However, precision breeding tools will only be developed and used if the regulatory environment supports their commercialization.

Unfortunately, a recent ruling by the European Court of Justice will likely put an end to this sort of innovation for companies across Europe.  Consequently, many German agricultural and biotech firms have relocated or are contemplating moving to the United States, in part because of our more supportive approach.

Does it make sense to you that European regulators say that genetically modified food is of no interest to Europeans while at the same time they block it from being offered in Europe?

If Europeans really don’t want this food, why not test the market and prove it won’t sell?

I can also point to the new EU regulations on medical devices that are slated to come into effect starting in 2020.  According to both U.S. and European manufacturers, the EU has not yet issued many of the guidelines that manufacturers need in order to comply with the new regulations.

There also aren’t enough European institutions to certify new and existing devices by 2020.  That’s because each one of these institutions must first be re-approved to certify devices.  Only after the institutions have been approved can they start certifying thousands of devices in waiting – all this between now and 2020!

If nothing changes, there will be a considerable backlog, and many thousands of safe and effective treatments may become unavailable.  Here we have a case of regulatory disruption that could prove deadly.  The situation is untenable from a patient perspective, to say nothing of higher prices and the drain on innovation.

Finally, I want to talk about the IT sector.  It is fashionable in some quarters to slam U.S. “Big Tech” such as Google and Facebook.

Frankly, I think this is a disgrace.

Both of these companies provide free amazing services!  I’m reminded of my mother and the free gift that she gets from Facebook every day.  From her home in Western Michigan, she is able to keep in touch with her children and grandchildren throughout the United States and around the world.

Facebook has brought great joy into her life by allowing her to connect with those she loves but who aren’t close by.  I’d venture to say many of you use Facebook as well.

Meanwhile, the EU claims that Facebook is stealing from the public space and must be punished with higher taxes and regulatory hurdles.

Now I know that my mom “pays” for her free Facebook service by agreeing to provide anonymous data.  But we must recognize the incredible service Facebook offers her and countless others: to share the joys and trials of life, see pictures of family, and be a part of other’s lives.  These are valuable and priceless gifts.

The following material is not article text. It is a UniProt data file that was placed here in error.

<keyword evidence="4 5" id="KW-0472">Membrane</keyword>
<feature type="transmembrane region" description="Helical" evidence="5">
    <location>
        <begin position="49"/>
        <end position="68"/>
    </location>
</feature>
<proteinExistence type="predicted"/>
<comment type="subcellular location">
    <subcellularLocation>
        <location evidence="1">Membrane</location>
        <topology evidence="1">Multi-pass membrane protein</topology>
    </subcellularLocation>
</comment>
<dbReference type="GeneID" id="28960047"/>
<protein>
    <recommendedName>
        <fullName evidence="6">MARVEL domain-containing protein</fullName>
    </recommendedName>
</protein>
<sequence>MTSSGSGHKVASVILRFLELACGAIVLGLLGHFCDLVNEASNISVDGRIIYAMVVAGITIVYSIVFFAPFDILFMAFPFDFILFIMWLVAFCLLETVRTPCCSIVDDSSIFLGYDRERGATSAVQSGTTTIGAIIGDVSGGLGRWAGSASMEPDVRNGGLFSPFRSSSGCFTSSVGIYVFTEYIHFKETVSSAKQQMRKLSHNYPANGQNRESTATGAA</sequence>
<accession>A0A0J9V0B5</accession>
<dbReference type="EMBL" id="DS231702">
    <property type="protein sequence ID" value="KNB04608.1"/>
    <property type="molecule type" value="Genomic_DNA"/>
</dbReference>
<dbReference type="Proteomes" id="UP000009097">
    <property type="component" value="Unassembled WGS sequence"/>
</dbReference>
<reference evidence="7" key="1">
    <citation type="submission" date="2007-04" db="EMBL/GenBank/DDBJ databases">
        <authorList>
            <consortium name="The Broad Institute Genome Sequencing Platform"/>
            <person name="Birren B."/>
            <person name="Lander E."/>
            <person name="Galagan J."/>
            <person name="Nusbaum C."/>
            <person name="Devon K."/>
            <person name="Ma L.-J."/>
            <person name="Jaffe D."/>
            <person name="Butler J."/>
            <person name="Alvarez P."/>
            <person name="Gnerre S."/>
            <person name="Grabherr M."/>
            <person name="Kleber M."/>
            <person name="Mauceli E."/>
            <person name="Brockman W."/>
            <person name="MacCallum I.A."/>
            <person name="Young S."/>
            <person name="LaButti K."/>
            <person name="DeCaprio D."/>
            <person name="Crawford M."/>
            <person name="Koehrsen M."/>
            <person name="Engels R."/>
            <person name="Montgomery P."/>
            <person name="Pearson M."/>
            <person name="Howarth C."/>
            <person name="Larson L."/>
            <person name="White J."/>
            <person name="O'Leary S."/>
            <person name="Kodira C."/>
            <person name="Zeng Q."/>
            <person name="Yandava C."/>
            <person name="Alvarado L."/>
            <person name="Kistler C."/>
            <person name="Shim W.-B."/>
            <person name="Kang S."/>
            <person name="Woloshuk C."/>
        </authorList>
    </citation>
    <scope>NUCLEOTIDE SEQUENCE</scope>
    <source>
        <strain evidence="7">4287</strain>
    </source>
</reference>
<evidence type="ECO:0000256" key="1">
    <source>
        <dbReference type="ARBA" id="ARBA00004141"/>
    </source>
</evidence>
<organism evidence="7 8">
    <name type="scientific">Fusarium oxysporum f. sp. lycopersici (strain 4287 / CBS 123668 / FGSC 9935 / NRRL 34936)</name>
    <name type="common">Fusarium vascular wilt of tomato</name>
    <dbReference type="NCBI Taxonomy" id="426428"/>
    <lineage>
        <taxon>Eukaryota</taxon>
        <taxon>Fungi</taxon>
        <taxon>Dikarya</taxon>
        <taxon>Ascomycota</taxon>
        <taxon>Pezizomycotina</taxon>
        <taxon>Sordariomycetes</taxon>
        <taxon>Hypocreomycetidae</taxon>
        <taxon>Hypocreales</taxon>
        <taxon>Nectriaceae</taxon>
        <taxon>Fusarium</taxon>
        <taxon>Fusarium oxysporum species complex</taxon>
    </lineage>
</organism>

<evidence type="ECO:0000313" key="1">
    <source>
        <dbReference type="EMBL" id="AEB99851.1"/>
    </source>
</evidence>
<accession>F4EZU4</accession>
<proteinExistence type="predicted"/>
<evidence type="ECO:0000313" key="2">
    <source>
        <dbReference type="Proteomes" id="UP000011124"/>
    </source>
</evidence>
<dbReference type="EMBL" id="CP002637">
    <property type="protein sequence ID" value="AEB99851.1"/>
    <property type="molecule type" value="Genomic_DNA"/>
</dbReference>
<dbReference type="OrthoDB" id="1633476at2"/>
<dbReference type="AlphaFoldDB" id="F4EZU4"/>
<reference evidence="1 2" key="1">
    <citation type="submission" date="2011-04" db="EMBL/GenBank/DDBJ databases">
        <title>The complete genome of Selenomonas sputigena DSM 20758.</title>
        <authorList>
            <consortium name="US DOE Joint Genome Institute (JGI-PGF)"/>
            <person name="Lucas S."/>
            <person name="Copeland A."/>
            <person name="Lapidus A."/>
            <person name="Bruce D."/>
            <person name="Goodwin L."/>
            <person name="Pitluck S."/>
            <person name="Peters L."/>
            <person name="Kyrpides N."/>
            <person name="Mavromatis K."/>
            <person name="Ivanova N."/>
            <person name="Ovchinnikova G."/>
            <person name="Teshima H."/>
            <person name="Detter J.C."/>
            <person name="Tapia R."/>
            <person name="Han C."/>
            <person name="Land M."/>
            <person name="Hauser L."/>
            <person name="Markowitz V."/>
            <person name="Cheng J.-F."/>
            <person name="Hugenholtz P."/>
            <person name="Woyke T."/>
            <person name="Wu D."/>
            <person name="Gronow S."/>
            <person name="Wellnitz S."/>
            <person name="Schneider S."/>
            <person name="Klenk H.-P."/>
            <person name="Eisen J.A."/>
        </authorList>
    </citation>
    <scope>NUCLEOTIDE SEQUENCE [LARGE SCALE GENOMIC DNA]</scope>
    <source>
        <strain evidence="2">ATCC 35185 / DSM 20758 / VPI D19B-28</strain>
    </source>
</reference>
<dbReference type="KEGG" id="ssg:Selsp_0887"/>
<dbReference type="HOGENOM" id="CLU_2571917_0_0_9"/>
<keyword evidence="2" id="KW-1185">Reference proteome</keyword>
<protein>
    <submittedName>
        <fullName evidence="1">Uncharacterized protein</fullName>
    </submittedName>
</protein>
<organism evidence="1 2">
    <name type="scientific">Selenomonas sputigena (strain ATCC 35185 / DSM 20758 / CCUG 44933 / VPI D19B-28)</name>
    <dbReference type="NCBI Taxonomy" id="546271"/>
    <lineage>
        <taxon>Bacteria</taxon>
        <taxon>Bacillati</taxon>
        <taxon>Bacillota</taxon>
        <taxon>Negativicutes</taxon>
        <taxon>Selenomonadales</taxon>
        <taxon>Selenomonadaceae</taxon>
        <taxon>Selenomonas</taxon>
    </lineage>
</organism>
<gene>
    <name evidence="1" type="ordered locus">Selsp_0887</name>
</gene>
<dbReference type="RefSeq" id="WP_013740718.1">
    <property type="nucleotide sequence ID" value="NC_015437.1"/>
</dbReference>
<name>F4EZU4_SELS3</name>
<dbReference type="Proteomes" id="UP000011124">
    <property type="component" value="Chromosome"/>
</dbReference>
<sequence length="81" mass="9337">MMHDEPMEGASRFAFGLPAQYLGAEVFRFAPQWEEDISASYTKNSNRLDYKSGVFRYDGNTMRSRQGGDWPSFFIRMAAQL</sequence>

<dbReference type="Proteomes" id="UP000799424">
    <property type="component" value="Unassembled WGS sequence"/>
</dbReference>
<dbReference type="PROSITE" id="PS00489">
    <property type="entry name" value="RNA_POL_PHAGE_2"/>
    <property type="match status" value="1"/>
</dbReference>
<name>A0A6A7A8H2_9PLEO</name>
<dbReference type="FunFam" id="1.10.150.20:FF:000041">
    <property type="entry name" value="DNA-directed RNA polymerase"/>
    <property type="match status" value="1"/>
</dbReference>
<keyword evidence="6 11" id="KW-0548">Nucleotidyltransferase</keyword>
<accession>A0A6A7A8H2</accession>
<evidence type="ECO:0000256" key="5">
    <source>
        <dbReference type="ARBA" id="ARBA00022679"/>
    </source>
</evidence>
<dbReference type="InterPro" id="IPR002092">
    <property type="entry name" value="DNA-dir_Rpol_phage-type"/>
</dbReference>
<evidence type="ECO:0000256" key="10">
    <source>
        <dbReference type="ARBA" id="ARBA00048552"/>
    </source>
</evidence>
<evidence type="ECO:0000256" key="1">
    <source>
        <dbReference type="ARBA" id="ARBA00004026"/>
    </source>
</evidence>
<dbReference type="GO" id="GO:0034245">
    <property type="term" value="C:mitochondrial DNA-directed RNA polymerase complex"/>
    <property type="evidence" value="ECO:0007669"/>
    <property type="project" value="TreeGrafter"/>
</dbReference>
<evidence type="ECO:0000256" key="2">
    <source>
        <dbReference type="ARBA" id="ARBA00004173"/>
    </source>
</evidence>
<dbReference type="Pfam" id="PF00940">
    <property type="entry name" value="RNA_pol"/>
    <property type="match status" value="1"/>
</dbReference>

And in exchange for this service, she tolerates Facebook showing her ads.  But sometimes she clicks on the ads when she’s shown a product or website that appeals to her.  For her, this is a heck of a deal.

Google is also downright miraculous in the services it offers – again, at no monetary charge to the user.  It finds everything we need on the internet, it tells us the best route from Point A to Point B, it saves me money by comparing purchases, and I can take a picture of a German menu and Google Translate will show it to me in English.

Yet again, the EU wants to restrain Google’s ambitions and impose murky and arbitrary regulations of minimal value to consumers that will prevent web-based providers from offering new services.  This includes thousands of start-ups that will never get a chance to launch, as a result.

Now, I’m not suggesting that companies should not be held to data privacy standards or that digital companies should not pay taxes.  Far from it.

But the United States is firmly opposed to proposals that single out U.S.-based digital companies, especially on the ridiculous grounds that these companies are allegedly “stealing” something.  Such proposals will stifle innovation at the very time the EU must compete.

The companies targeted by these measures are among the greatest contributors to job creation and economic growth.  Here in Germany, more than a million workers are employed in the IT sector, making it the biggest industrial employer – ahead of the machine-building and automotive sectors.  Imposing new and redundant tax burdens on digital companies ultimately harm these and other workers.

In closing, I’d like to emphasize that insisting on fair trade is the best way to ensure the long-term strength of the international system.  The benefits of the free market are evident in the U.S. economic upswing, but we recognize that they do not mean that “anything goes” on the international stage.

The Trump administration believes in free and fair trade, and we will use every available tool to counter the protectionism of those who pledge allegiance to free trade while violating its core principles.